Last update: Oct. 15, 2016

Cefalotin Sodium

Very Low Risk for breastfeeding


Safe. Compatible.
Not risky for breastfeeding or infant.

First-generation cephalosporin for injection or parenteral administration.

Like most cephalosporins for which data are available, excretion occurs in breast milk in very small amount and it is clinically insignificant (Kafetzis 1981).

Cephalosporins are widely used in the Pediatric practice with a good tolerance, even in the neonatal period, so it is very unlikely that in small amounts through milk would be a cause of problems in the infant.

Be aware of the possibility of false negative results of cultures in febrile infants whose mothers are taking antibiotics as well as the possibility of gastroenteritis (Ito 1993) by altering the intestinal flora.

Alternatives

We do not have alternatives for Cefalotin Sodium since it is relatively safe.

Suggestions made at e-lactancia are done by APILAM´s pediatricians and pharmacists, and are based on updated scientific publications.
It is not intended to replace the relationship you have with your doctor but to compound it.

Jose Maria Paricio, Founder & President of APILAM/e-Lactancia

Your contribution is essential for this service to continue to exist. We need the generosity of people like you who believe in the benefits of breastfeeding.

Thank you for helping to protect and promote breastfeeding.

José María Paricio, founder of e-lactancia.

Other names

Cefalotin Sodium is also known as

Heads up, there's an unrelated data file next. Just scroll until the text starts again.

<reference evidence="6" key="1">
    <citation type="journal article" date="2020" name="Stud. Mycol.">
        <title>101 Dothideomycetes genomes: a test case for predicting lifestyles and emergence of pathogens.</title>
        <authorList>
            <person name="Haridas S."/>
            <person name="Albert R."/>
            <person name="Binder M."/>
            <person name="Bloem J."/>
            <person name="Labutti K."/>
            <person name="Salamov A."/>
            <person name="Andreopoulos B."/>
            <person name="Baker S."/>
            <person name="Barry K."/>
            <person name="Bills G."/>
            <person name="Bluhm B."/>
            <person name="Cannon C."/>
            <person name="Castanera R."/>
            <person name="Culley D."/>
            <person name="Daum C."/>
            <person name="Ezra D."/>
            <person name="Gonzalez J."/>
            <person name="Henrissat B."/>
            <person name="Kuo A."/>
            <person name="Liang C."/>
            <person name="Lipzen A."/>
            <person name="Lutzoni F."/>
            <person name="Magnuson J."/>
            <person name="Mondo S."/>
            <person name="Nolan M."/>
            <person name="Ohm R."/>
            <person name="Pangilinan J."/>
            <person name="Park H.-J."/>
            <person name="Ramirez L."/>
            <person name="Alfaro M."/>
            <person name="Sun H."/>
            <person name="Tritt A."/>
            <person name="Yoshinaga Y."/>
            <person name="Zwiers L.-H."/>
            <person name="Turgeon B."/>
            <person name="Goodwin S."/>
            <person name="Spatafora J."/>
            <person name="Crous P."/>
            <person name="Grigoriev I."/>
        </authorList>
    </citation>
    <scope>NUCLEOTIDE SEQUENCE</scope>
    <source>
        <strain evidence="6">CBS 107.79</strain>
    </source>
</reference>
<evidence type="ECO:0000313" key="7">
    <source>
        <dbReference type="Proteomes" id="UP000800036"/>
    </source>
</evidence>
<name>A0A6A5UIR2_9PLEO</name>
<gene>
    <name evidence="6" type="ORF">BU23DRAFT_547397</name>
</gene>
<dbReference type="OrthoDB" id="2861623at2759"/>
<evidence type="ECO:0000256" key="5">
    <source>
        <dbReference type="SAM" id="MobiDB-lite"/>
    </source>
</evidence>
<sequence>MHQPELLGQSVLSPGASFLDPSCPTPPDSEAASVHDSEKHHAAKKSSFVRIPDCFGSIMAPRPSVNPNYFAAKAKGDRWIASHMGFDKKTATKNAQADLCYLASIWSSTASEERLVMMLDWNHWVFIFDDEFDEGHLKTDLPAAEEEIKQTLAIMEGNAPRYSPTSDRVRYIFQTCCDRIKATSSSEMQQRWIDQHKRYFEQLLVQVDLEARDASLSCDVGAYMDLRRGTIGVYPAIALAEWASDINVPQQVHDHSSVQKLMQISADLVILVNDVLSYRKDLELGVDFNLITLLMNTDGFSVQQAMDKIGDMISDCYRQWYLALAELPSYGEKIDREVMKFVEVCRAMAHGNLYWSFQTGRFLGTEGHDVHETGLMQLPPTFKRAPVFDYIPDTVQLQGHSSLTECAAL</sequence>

Cefalotin Sodium in other languages or writings:

Group

Cefalotin Sodium belongs to this group or family:

Tradenames

Main tradenames from several countries containing Cefalotin Sodium in its composition:

Pharmacokinetics

Variable Value Unit
Bioavailability Baja - Poor %
Molecular weight 418 daltons
Protein Binding 65 %
Tmax 0,5 hours
T1/2 0,8 hours
M/P ratio 0,6 -
Theoretical Dose 0,07 mg/Kg/d
Relative Dose 0,2 %
Relat.Ped.Dose 0,04 - 0,1 %

References

  1. Butler DC, Heller MM, Murase JE. Safety of dermatologic medications in pregnancy and lactation: Part II. Lactation. J Am Acad Dermatol. 2014 Mar;70(3):417.e1-10; quiz 427. Abstract
  2. Amir LH, Pirotta MV, Raval M. Breastfeeding--evidence based guidelines for the use of medicines. Aust Fam Physician. 2011 Abstract Full text (link to original source) Full text (in our servers)
  3. Ito S, Blajchman A, Stephenson M, Eliopoulos C, Koren G. Prospective follow-up of adverse reactions in breast-fed infants exposed to maternal medication. Am J Obstet Gynecol. 1993 May;168(5):1393-9. Abstract
  4. Fulton B, Moore LL. Antiinfectives in breastmilk. Part I: Penicillins and cephalosporins. J Hum Lact. 1992 Abstract
  5. Kafetzis DA, Siafas CA, Georgakopoulos PA, Papadatos CJ. Passage of cephalosporins and amoxicillin into the breast milk. Acta Paediatr Scand. 1981 Abstract

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